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A harried hospital administrator copes with rising costs, a seductive young woman and a serial killer.
At the chaotic Manhattan Medical Center, intern Dr. Schaefer makes multiple mistakes that lead to the death of patient Mr. Guernsey, then uses Guernsey's now-empty bed for an assignation with an orderly. The next morning, Nurse Perez finds the intern dead in the bed, hooked up to an IV. Hospital administrator John Sundstrom calls in Dr. Herbert Bock, the hospital's chief of staff, and chastises him for failing to concentrate on his work. Bock, who is suicidal due to the collapse of his marriage, his alienation from his two grown children and his disillusionment with the field of medicine, promises to focus, and delves into Schaefer's mysterious death. He soon learns that the night nurses, assuming the sleeping Schaefer was Guernsey, administered a glucose IV that sent him into diabetic shock, and after admonishing the head nurse, Bock orders a pathology workup. Back in his office, he escapes a barrage of complaints about the underfunded, overworked staff by visiting the resident psychiatrist, Dr. Joe Einhorn. Bock discusses his actue depression, explaining that his reputation as a "boy wonder" put pressure on him to succeed, and combined with his gloomy home life led to suicidal thoughts, but when Einhorn presses him to take better care of himself, Bock declares that he simply must concentrate on work. Later, in the emergency ward, literal-minded accountant Mrs. Cushing stumbles upon the abandoned, dead body of research doctor Elroy Ives. Meanwhile, hospital executive Milton Mead's brother, William, is admitted for surgery and is furious to learn that no private rooms are available. Soon after, senior resident Brubaker informs Bock that Edward Drummond, a Methodist missionary who lives with the Apaches in Mexico, has lapsed into a coma as a result of mistreatment by various staff members, and his daughter Barbara has arrived to transport him back to Mexico. After hearing the horrifying story of Drummond's care, Bock determines to fire two of the man's doctors, Ives, whom Bock does not realize has died, and a surgeon named Welbeck who spends far more time incorporating and trading shares in his businesses than on his patients. Late that night, Barbara and an Indian shaman named Blacktree perform a ritual over Drummond, and although the nurses are appalled, Bock allows them to continue. Barbara accompanies him back to his office to order an ambulance to transport her father to the airport the next day. There, she tells Bock the story of her father's calling: After years as a successful doctor, he one day began speaking in tongues, only to discover that he was fluently conversing in an esoteric Apache dialect. Believing he had been called by God, he moved to a mission in Mexico, while she dabbled in drugs and other counterculture interests until she finally settled down with him. Barbara makes her interest in Bock clear, but he responds that he is impotent, and compares Barbara to his son, a hippie who preaches love but harbors hatred. When Barbara remains nonplussed, Bock shouts that the impotent are the true despised minority, and that his real lust is for a sense of permanent worth. Although he pioneered the field of immunology, he continues, he has now lost his desire to work and feels worthless. Furious, he throws the girl out, then prepares to inject himself with an overdose of potassium. Barbara returns, however, and when he attacks her, she responds with passion, and soon they are making love. The next morning, Bock asks Barbara to stay in town for a week, but she refuses, citing several prophetic nightmares she has had about the hospital. Instead, she declares her love and states firmly that he should join her in Mexico, as he loves her and can do necessary work there. Although at first he calls her crazy and declares he must stay to run the hospital, he soon admits that he loves her and agrees to consider her proposal to leave together within hours. Meanwhile, a demonstration rages outside protesting the eviction of black families from condemned buildings in order to make room for the hospital's new drug rehabilitation center. Sundstrom enters into a community discussion with the various factions insisting that the hospital is guilty of racism, sexism, imperialism and consumerism. At the same time, a team of surgeons begins an operation on a woman, only to realize that the woman on the operating table is neither the correct patient, nor alive. She is soon identified as Theresa Campanelli, one of Drummond's nurses. Bock has learned that Schaefer's blood contained a high dosage of insulin, proving he was murdered, and pauses in his investigation to tell Barbara that he still wants her to stay. She replies that she is offering silence, solitude and herself. Just then, someone mentions that a man wearing Schaefer's nametag is wandering the hospital. Realizing that all of the dead doctors worked on Drummond, and that the person wearing the dead doctor's name tag is probably the murderer, Bock visits Drummond's room. Although he finds the patient peacefully in bed, once Bock turns around, Drummond, perfectly healthy, attacks him from behind. Barbara walks in and helps restrain her father, who admits that he killed the people responsible for his poor treatment. Recalling how Guernsey's ghost commanded him to do God's will by committing murder, Drummond details how he killed each person simply by making them patients in their own hospital: For instance, Drummond brought Ives to the ER still alive, but the negligent interns left him to die. When Barbara announces that she must take her father back to Mexico to protect him, Bock offers to accompany them. They leave the room to arrange transportation, not realizing that Drummond's last planned victim, Welbeck, is just arriving. As Welbeck receives a phone call informing him that his partner has embezzled all their money, a fire breaks out in the condemned building and the protestors erupt in a riot. In the hospital, Welbeck suffers a heart attack from shock, and when he collapses onto Drummond's bed, the hospital staff assumes he is Drummond. Bock allows them to believe this, and he and Barbara surreptitiously hide Welbeck's wallet, pack Drummond's clothes and slip out. As they run to the ambulance, the protestors storm the hospital, joined by the young doctors on staff. Barbara loads her father into the ambulance, but Bock remains in the street and, realizing that his true calling rests with the people and institution that need him, tells her he must be stay. He kisses her goodbye and, joined by a resigned Sundstrom, re-enters the fray that surrounds his hospital.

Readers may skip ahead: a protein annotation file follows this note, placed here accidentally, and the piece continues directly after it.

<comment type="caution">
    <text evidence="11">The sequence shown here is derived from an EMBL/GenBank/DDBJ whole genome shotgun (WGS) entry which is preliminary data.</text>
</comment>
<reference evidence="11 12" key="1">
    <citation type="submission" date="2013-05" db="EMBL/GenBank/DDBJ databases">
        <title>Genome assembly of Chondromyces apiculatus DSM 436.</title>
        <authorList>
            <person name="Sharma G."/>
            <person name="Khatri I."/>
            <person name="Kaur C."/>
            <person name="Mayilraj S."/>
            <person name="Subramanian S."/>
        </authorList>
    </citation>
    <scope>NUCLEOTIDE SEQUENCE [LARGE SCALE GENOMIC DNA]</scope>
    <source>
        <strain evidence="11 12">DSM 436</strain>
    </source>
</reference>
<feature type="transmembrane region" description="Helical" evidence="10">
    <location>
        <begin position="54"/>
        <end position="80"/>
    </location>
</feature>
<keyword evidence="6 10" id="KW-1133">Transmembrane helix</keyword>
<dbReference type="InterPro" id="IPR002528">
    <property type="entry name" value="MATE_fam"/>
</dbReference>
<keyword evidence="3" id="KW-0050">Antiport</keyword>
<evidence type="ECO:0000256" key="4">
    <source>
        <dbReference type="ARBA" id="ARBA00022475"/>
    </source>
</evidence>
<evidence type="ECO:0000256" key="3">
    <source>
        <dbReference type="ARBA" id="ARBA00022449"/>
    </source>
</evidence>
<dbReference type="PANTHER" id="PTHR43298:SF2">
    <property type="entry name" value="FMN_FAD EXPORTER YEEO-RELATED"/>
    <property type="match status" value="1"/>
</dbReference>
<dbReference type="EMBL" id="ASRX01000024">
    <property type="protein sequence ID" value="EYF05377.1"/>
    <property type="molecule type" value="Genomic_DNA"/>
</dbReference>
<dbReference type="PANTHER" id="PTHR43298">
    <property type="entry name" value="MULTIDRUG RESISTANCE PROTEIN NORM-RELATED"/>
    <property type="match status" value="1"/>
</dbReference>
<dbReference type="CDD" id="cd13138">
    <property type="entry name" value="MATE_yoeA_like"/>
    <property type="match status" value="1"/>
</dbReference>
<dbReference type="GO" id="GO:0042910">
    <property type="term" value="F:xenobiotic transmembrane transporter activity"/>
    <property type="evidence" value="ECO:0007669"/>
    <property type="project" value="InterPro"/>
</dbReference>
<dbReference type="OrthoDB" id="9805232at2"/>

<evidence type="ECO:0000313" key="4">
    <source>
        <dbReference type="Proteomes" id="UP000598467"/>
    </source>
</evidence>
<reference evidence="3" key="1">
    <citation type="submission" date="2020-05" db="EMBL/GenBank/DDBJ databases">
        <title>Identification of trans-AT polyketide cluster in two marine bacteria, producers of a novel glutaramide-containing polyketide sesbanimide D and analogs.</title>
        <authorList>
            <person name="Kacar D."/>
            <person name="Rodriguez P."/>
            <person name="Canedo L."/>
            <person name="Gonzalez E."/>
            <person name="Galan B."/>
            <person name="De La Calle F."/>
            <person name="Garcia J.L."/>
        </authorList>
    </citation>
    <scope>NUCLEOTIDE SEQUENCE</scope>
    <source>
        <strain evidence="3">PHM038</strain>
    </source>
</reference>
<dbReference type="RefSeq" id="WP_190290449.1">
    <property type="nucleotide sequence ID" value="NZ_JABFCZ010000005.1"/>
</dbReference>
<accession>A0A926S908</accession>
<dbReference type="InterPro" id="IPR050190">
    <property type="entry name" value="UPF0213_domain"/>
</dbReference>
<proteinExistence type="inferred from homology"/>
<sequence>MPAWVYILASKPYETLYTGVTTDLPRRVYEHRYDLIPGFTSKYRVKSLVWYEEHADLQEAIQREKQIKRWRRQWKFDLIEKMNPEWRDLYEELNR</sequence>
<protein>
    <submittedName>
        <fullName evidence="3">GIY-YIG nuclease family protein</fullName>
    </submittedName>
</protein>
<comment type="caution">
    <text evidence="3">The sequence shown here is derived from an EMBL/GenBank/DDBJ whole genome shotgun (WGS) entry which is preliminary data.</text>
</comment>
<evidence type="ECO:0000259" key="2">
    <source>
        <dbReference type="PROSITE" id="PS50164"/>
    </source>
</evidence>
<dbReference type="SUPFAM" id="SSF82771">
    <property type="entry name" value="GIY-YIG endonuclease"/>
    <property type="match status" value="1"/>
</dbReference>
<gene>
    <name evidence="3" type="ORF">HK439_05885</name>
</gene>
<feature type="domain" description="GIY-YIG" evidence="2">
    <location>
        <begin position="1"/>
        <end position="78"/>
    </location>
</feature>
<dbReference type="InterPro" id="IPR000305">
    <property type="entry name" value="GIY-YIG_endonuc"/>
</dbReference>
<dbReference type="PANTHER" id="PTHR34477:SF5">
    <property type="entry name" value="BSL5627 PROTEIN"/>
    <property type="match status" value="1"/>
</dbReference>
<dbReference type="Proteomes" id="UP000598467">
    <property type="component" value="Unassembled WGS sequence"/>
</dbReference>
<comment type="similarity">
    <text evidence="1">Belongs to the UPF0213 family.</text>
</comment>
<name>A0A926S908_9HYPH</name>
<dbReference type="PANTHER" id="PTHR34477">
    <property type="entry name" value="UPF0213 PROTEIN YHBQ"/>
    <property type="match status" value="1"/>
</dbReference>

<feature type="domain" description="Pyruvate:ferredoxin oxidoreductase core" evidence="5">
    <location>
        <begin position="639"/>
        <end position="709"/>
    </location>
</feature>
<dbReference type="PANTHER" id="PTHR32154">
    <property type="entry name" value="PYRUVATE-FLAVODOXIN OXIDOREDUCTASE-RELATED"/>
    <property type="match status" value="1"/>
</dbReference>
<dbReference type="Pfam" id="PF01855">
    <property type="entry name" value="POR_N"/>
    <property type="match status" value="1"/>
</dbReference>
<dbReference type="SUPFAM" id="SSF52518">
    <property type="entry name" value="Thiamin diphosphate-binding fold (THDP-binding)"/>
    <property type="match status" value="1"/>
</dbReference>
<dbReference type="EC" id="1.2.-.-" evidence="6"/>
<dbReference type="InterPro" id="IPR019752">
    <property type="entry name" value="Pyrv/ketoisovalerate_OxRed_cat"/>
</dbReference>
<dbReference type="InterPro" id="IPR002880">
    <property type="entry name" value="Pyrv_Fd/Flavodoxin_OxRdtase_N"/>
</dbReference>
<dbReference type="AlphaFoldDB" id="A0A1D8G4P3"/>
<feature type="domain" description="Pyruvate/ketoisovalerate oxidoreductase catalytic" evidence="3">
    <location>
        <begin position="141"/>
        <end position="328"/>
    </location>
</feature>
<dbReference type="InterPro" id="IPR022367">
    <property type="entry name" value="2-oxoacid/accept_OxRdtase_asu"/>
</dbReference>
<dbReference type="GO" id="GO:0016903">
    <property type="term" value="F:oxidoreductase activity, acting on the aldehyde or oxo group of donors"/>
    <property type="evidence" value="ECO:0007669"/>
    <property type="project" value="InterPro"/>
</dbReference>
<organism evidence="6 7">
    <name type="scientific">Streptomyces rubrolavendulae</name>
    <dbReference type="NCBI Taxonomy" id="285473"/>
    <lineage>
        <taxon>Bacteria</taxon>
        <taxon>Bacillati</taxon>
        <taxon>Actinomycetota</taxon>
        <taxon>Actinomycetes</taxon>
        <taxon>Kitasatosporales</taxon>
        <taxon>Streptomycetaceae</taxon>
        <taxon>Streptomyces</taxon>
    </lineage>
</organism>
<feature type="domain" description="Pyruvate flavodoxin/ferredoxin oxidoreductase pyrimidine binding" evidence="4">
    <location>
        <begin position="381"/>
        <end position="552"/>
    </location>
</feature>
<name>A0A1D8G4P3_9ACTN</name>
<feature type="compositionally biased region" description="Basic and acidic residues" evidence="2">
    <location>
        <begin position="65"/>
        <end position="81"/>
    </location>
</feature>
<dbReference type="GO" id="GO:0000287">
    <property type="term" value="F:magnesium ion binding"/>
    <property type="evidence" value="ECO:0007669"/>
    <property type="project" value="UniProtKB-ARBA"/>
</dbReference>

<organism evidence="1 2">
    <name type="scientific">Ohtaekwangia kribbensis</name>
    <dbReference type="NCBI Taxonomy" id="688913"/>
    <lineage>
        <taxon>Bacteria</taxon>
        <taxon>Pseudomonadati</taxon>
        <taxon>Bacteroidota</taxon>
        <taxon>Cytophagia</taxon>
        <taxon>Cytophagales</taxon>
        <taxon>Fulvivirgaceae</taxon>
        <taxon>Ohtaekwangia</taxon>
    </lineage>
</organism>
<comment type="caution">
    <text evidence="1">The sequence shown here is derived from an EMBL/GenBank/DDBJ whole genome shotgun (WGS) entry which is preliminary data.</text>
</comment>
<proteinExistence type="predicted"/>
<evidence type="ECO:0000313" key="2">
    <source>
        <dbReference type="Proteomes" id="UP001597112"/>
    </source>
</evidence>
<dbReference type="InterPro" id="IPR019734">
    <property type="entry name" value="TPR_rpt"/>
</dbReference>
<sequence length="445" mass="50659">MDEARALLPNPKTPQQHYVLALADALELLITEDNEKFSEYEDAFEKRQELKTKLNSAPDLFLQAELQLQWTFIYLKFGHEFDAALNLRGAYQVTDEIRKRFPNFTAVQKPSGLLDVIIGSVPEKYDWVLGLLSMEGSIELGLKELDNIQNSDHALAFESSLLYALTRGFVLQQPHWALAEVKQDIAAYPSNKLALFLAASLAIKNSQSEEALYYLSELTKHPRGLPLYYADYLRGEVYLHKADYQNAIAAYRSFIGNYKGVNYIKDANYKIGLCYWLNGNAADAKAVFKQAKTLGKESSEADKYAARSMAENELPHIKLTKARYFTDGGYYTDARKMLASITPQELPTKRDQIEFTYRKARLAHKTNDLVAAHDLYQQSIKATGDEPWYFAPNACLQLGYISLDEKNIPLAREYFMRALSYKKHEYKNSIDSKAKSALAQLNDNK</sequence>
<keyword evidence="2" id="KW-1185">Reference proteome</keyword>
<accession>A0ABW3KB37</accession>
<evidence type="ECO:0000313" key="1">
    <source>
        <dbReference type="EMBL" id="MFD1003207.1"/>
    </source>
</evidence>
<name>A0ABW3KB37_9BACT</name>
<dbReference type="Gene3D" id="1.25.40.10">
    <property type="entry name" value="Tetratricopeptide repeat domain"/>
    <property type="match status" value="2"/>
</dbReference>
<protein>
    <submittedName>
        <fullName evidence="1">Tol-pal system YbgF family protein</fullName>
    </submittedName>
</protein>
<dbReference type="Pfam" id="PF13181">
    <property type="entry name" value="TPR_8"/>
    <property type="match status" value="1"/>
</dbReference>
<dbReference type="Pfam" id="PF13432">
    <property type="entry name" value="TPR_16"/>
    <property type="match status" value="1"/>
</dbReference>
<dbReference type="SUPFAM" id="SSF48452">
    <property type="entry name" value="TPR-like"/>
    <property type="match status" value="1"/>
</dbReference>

Cast & Crew
|MPAA Ratings:||GP||Premiere Info:||New York opening: 14 Dec 1971; Los Angeles opening: 15 Dec 1971|
|Release Date:||1971||Production Date:||
A Howard Gottfried/Paddy Chayevsky Production in Association with Arthur Hiller
AFI-DVD, EB*, Netflix
|Color/B&W:||Color (DeLuxe)||Distributions Co:||United Artists Corp.|
|Sound:||Mono||Production Co:||Simcha Productions, Inc.|
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Probably the best sardonic movie ever made.